And then it wasn’t.
Super highways to destinations eliminated the two-lane adventures to somewhere not yet discovered. By the early ‘60s the costs of signs topped $200,000 and an expanding line of products were not an advantage to the bottom line. On January 7, 1963, it was announced that Burma-Vita was sold to
Bov Swift of Knight News Service wrote a lovely, evocative review of The Verse by the Side of the Road: “Rowsom’s volume indexes each of the 600 jingles… and as you go down the list, preferably reading aloud, it might evoke visions of 1940 Chevies, roadside diners, signs that said EATS.
“…Why were Burma-Shave jingles so universally loved? Because they were light-hearted and humorous in hard times and war times.”
Bob Dole served as the U.S. Senator from Kansas from 1969-1996. He wrote the Foreword: “No doubt about it, the hypnotic attraction of the ‘verse by the side of the road’ was irresistible. Once that first Burma-Shave sign came into view you were hooked, all the way to the tantalizing punch line … Growing up on the high plains of Kansas during the dust bowl years, I still remember the signs. They were as much a part of the scenery as the wheatfields and cattle.”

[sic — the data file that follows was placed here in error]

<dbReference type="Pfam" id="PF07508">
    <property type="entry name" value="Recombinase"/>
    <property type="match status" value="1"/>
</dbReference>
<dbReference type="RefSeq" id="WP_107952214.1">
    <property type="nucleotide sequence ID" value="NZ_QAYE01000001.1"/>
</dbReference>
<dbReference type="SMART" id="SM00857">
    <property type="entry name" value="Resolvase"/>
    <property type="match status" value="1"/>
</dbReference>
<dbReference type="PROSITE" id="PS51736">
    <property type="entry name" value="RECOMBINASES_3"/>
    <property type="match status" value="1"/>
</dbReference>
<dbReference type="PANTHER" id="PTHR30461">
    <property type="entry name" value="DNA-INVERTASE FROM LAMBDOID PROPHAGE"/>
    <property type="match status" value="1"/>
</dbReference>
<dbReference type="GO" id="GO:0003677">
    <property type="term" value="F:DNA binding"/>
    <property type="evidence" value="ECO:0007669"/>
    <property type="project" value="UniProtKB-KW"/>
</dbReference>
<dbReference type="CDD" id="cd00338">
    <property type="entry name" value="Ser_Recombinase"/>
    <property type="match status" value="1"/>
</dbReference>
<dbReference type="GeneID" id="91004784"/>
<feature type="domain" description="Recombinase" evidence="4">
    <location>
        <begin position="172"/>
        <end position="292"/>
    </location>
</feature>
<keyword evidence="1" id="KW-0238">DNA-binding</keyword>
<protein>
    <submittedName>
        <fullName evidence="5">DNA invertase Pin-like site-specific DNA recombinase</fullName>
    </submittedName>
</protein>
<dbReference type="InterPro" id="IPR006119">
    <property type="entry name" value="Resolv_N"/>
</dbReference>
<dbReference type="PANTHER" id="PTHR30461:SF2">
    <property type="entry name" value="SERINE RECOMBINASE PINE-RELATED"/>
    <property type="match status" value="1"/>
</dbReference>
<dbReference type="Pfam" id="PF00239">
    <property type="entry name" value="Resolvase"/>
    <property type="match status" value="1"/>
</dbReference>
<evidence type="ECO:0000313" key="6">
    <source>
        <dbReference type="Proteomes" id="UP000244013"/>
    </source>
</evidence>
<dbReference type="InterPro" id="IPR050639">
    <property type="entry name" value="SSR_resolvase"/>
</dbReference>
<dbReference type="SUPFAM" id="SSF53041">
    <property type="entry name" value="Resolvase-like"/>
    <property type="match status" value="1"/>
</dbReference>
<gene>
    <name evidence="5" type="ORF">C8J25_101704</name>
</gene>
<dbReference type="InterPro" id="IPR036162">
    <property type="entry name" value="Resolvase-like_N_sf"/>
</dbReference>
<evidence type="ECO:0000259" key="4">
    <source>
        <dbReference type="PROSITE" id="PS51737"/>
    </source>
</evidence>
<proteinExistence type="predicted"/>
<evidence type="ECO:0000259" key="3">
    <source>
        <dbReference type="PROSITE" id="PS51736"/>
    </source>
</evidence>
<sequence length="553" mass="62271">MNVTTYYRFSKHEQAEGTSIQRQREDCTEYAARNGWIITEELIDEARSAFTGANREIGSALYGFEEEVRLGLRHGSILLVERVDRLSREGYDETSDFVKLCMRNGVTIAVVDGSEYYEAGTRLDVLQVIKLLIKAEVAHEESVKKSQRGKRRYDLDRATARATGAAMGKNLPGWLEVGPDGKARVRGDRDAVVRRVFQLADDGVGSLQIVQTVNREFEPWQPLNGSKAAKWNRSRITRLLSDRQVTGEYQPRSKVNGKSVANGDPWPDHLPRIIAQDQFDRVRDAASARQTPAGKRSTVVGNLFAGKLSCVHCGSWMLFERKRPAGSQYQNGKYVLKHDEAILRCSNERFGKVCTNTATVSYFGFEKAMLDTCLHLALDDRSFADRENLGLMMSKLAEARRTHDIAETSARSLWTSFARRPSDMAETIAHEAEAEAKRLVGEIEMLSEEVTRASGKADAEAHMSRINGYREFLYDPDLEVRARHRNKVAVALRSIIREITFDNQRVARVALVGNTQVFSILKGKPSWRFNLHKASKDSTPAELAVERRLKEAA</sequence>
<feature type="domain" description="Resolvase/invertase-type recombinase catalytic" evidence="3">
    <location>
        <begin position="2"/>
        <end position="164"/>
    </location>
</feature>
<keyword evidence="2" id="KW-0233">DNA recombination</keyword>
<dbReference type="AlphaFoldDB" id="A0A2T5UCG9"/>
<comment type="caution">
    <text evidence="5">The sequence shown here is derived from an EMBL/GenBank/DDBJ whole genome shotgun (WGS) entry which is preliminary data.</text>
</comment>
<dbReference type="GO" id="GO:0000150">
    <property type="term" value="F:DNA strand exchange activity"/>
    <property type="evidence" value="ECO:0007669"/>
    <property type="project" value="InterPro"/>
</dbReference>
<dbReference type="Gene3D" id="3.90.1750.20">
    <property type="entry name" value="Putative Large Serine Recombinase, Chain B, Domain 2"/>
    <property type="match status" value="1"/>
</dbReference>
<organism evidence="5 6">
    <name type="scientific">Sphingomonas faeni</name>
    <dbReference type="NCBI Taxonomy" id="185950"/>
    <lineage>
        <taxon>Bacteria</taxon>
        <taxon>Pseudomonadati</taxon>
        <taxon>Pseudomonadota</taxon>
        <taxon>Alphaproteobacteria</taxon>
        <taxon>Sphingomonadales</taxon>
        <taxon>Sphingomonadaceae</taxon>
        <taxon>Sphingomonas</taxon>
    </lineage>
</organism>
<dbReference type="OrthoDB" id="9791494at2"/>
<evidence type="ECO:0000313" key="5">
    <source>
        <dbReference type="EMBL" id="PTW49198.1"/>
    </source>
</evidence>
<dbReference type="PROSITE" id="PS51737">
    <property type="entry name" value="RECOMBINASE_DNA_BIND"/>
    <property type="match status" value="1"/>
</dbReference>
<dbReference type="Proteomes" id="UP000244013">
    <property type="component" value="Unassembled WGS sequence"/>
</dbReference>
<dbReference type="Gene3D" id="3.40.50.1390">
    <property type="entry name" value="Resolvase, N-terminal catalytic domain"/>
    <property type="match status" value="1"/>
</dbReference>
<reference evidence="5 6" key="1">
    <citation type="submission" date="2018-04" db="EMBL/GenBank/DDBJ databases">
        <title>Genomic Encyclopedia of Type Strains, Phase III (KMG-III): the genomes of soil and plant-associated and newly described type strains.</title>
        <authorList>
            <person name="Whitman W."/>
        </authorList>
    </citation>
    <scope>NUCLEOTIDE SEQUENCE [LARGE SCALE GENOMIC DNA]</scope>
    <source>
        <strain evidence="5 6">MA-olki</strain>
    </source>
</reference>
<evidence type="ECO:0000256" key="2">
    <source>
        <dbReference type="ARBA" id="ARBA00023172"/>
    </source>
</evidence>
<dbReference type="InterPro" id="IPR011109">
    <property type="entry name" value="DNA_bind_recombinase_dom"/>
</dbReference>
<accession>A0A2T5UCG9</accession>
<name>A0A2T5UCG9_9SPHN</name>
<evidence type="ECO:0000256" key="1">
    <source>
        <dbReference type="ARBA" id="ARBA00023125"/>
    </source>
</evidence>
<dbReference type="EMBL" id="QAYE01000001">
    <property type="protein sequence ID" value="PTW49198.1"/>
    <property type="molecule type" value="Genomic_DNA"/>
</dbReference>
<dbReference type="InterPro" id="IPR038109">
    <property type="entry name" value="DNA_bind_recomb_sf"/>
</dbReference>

Once there were 35,000 Burma-Shave signs posted, but sightings have become rare (though some have been reproduced, such as along the Arizona section of old Route 66). Gone, perhaps, but not forgotten.
“More meaningful,” wrote Frank Rowsome, “is the fact that the little red signs still exist, very much alive, in thousands of memories.”
The Verse by the Side of the Road: The story of the Burma-Shave signs and jingles with all 600 of the roadside rhymes
By Frank Rowsome Jr.
Softcover, 128 pages